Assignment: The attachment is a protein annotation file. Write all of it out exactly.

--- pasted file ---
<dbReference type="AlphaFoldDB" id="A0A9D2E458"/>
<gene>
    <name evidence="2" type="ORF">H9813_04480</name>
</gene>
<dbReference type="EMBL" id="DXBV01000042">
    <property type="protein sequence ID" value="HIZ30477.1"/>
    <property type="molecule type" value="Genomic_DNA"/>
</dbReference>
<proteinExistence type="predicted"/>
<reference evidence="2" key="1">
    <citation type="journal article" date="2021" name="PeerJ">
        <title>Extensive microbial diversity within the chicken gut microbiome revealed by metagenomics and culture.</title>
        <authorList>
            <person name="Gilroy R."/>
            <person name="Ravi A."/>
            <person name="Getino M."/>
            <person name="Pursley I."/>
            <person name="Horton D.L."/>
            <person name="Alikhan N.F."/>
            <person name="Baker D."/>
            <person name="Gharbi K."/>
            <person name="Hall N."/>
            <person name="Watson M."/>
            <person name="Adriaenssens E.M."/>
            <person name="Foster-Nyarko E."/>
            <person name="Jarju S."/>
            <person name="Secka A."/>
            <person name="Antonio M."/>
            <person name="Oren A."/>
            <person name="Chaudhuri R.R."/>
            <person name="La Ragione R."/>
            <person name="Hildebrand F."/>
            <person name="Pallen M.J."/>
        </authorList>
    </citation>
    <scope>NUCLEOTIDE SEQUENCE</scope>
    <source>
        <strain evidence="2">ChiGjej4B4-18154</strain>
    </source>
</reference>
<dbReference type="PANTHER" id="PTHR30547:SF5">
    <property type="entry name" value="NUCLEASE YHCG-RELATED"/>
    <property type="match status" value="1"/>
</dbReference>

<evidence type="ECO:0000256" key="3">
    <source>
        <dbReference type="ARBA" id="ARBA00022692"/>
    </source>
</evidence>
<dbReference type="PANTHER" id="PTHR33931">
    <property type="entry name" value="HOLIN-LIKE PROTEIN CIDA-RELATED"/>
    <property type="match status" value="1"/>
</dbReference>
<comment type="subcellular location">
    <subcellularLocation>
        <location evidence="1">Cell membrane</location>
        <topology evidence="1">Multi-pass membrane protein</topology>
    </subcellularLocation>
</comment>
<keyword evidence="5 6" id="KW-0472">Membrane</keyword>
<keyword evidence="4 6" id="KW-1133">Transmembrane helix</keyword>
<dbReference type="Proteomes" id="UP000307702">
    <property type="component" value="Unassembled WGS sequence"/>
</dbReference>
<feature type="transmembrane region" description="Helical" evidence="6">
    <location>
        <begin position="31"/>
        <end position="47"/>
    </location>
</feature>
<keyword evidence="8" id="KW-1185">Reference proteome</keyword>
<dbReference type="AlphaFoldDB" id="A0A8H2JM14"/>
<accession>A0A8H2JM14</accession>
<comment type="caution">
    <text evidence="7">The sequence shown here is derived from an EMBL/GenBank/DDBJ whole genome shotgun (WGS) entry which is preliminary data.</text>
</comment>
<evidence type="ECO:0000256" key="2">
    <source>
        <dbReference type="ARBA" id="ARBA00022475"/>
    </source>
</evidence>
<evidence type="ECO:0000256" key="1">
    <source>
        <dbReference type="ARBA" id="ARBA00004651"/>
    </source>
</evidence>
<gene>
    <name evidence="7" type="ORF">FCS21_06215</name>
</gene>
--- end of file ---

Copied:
<dbReference type="AlphaFoldDB" id="A0A9D2E458"/>
<gene>
    <name evidence="2" type="ORF">H9813_04480</name>
</gene>
<dbReference type="EMBL" id="DXBV01000042">
    <property type="protein sequence ID" value="HIZ30477.1"/>
    <property type="molecule type" value="Genomic_DNA"/>
</dbReference>
<proteinExistence type="predicted"/>
<reference evidence="2" key="1">
    <citation type="journal article" date="2021" name="PeerJ">
        <title>Extensive microbial diversity within the chicken gut microbiome revealed by metagenomics and culture.</title>
        <authorList>
            <person name="Gilroy R."/>
            <person name="Ravi A."/>
            <person name="Getino M."/>
            <person name="Pursley I."/>
            <person name="Horton D.L."/>
            <person name="Alikhan N.F."/>
            <person name="Baker D."/>
            <person name="Gharbi K."/>
            <person name="Hall N."/>
            <person name="Watson M."/>
            <person name="Adriaenssens E.M."/>
            <person name="Foster-Nyarko E."/>
            <person name="Jarju S."/>
            <person name="Secka A."/>
            <person name="Antonio M."/>
            <person name="Oren A."/>
            <person name="Chaudhuri R.R."/>
            <person name="La Ragione R."/>
            <person name="Hildebrand F."/>
            <person name="Pallen M.J."/>
        </authorList>
    </citation>
    <scope>NUCLEOTIDE SEQUENCE</scope>
    <source>
        <strain evidence="2">ChiGjej4B4-18154</strain>
    </source>
</reference>
<dbReference type="PANTHER" id="PTHR30547:SF5">
    <property type="entry name" value="NUCLEASE YHCG-RELATED"/>
    <property type="match status" value="1"/>
</dbReference>

<evidence type="ECO:0000256" key="3">
    <source>
        <dbReference type="ARBA" id="ARBA00022692"/>
    </source>
</evidence>
<dbReference type="PANTHER" id="PTHR33931">
    <property type="entry name" value="HOLIN-LIKE PROTEIN CIDA-RELATED"/>
    <property type="match status" value="1"/>
</dbReference>
<comment type="subcellular location">
    <subcellularLocation>
        <location evidence="1">Cell membrane</location>
        <topology evidence="1">Multi-pass membrane protein</topology>
    </subcellularLocation>
</comment>
<keyword evidence="5 6" id="KW-0472">Membrane</keyword>
<keyword evidence="4 6" id="KW-1133">Transmembrane helix</keyword>
<dbReference type="Proteomes" id="UP000307702">
    <property type="component" value="Unassembled WGS sequence"/>
</dbReference>
<feature type="transmembrane region" description="Helical" evidence="6">
    <location>
        <begin position="31"/>
        <end position="47"/>
    </location>
</feature>
<keyword evidence="8" id="KW-1185">Reference proteome</keyword>
<dbReference type="AlphaFoldDB" id="A0A8H2JM14"/>
<accession>A0A8H2JM14</accession>
<comment type="caution">
    <text evidence="7">The sequence shown here is derived from an EMBL/GenBank/DDBJ whole genome shotgun (WGS) entry which is preliminary data.</text>
</comment>
<evidence type="ECO:0000256" key="2">
    <source>
        <dbReference type="ARBA" id="ARBA00022475"/>
    </source>
</evidence>
<evidence type="ECO:0000256" key="1">
    <source>
        <dbReference type="ARBA" id="ARBA00004651"/>
    </source>
</evidence>
<gene>
    <name evidence="7" type="ORF">FCS21_06215</name>
</gene>